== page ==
Demand for new, higher-priced 5G iPhones helped fuel a predicted 32% jump in revenue during Apple’s fiscal second quarter. Analysts surveyed by FactSet estimate that profit rose 48% compared with a year ago to $16.6 billion off $77 billion in revenue.
Investors, like Dan Morgan, are looking for signs that growth is expected to continue in the second half—even as the tech sector struggles with a microchips shortage and other uncertainties stemming from the coronavirus pandemic. Some shareholders are evidently jittery. Shares have risen 1.3% this year through Tuesday, while the S&P 500 is up about 12%.
“There’s just so little room for error—it makes it really challenging,” said Mr. Morgan, a senior portfolio manager who focuses on technology at Synovus Trust Co., which counts Apple among its largest holdings. “The market always looks six months ahead.”
Apple and other tech giants have benefited, as students and workers stuck at home turned to their products in record numbers, pushing share prices to new heights. Apple’s stock almost doubled last year. Its current valuation, as a measure of its price to earnings ratio, is the highest since December 2007, according to FactSet, and has ratcheted up expectations for the company’s results.
Apple and Its Rivals
Even as the world’s biggest tech companies continue to post record results, they remain in the crosshairs of regulators and investigators who are scrutinizing how they wield market power.
Apple’s strength in the market is being questioned by smaller tech companies. Apple this week rolled out software changes to iPhones and iPads to make it harder for apps to track users across the internet, a measure touted by Chief Executive Tim Cook as a consumer safeguard. Facebook Inc. and others have questioned Apple’s motives in the matter.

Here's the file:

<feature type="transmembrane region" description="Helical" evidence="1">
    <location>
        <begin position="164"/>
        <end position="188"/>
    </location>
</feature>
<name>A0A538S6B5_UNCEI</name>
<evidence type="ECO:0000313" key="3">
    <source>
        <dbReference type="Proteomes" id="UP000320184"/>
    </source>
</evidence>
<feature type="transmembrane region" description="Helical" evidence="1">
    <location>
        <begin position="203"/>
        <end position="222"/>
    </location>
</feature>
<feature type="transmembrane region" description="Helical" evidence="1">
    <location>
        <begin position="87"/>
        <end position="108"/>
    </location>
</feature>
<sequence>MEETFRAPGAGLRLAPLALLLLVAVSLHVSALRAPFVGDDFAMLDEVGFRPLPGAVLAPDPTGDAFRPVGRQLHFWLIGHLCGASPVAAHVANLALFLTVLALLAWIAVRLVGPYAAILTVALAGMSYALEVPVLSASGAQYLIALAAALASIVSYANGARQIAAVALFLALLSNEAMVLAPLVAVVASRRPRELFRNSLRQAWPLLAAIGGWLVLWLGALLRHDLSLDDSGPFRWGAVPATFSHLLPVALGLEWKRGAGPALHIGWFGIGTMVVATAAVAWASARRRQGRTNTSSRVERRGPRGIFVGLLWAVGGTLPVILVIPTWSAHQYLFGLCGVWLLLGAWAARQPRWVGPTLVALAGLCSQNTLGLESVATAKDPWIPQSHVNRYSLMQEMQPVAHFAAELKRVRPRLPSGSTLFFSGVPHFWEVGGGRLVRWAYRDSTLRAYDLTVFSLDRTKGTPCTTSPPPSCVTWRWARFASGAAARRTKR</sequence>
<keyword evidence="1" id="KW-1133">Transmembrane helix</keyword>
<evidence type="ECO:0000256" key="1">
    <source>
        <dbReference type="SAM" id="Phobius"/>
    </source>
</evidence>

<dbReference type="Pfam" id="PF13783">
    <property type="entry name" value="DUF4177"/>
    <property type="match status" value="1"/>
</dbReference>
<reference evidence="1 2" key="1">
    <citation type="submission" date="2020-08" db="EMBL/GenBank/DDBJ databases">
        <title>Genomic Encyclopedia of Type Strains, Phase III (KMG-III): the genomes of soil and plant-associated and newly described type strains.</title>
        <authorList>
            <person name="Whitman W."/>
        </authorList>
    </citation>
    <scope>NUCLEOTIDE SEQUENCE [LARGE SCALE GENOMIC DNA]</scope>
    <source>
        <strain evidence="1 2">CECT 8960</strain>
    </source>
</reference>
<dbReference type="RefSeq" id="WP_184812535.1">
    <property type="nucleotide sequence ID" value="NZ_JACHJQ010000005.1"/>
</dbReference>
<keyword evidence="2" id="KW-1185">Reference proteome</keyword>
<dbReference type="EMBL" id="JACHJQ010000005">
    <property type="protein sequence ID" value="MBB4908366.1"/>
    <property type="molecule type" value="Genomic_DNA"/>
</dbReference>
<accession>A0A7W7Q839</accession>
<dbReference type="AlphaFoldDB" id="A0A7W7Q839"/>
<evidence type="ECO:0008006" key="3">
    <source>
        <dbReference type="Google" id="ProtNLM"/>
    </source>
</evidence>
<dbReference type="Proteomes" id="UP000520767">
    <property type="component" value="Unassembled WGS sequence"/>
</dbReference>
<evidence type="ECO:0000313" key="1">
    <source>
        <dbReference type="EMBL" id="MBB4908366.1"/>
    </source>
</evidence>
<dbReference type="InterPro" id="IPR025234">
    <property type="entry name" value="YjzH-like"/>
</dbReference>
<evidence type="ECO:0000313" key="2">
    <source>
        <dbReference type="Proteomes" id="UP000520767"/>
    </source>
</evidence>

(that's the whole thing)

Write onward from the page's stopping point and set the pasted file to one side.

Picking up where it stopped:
Apple is on the eve of going to trial in federal court to defend itself against claims by the maker of the popular videogame “Fortnite” that the iPhone company is engaged in anticompetitive behavior in its app store. Apple has denied wrongdoing. Observers are also watching for regulators in the European Union to reveal results soon of their investigations into claims of Apple’s monopoly behavior. Apple has said the complaints are baseless and defended its role in promoting businesses on its App Store.
Apple stopped providing detailed guidance about coming quarters last year, as Covid-19 upended daily life around the world and initially sent markets falling amid fears of a global recession. Still, analysts and investors will be looking for any signs of how Mr. Cook is feeling about the months ahead.
Combined with the previous quarter’s results, the Cupertino, Calif.-based company is on pace, according to analysts’ estimates, to finish 2021 exceeding last year’s record profit by more than 20%.
Much of the growth last year was fueled in unexpected places. Apple saw record demand for Mac computers and an 11% rise in iPad tablet sales. That growth is expected to have continued in the March period, with Mac sales rising 27% to $6.8 billion and iPads increasing 29% to $5.6 billion.
The real engine of 2021 is the latest iPhone: Overall iPhone revenue may have risen 42% to $41 billion, according to estimates.
Higher-end versions of the iPhone 12 appear to be boosting that figure. The average retail price in the U.S. during the past three months rose $52 to $847 from a year earlier, according to data from Consumer Intelligence Research Partners LLC, which surveys buyers.
The most expensive version, the Pro Max with a 6.7 inch display that starts at $1,099, saw its share grow to 20% of sales from 13% a year earlier, the survey found.
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The addition of faster 5G cellular connections to this year’s phone was expected to help Apple in China where competitors had beaten Mr. Cook to market with more advanced phones. Greater China sales may have risen 30% to $12.3 billion in the period after reaching a record in the previous quarter.
Write to Tim Higgins at Tim.Higgins@WSJ.com
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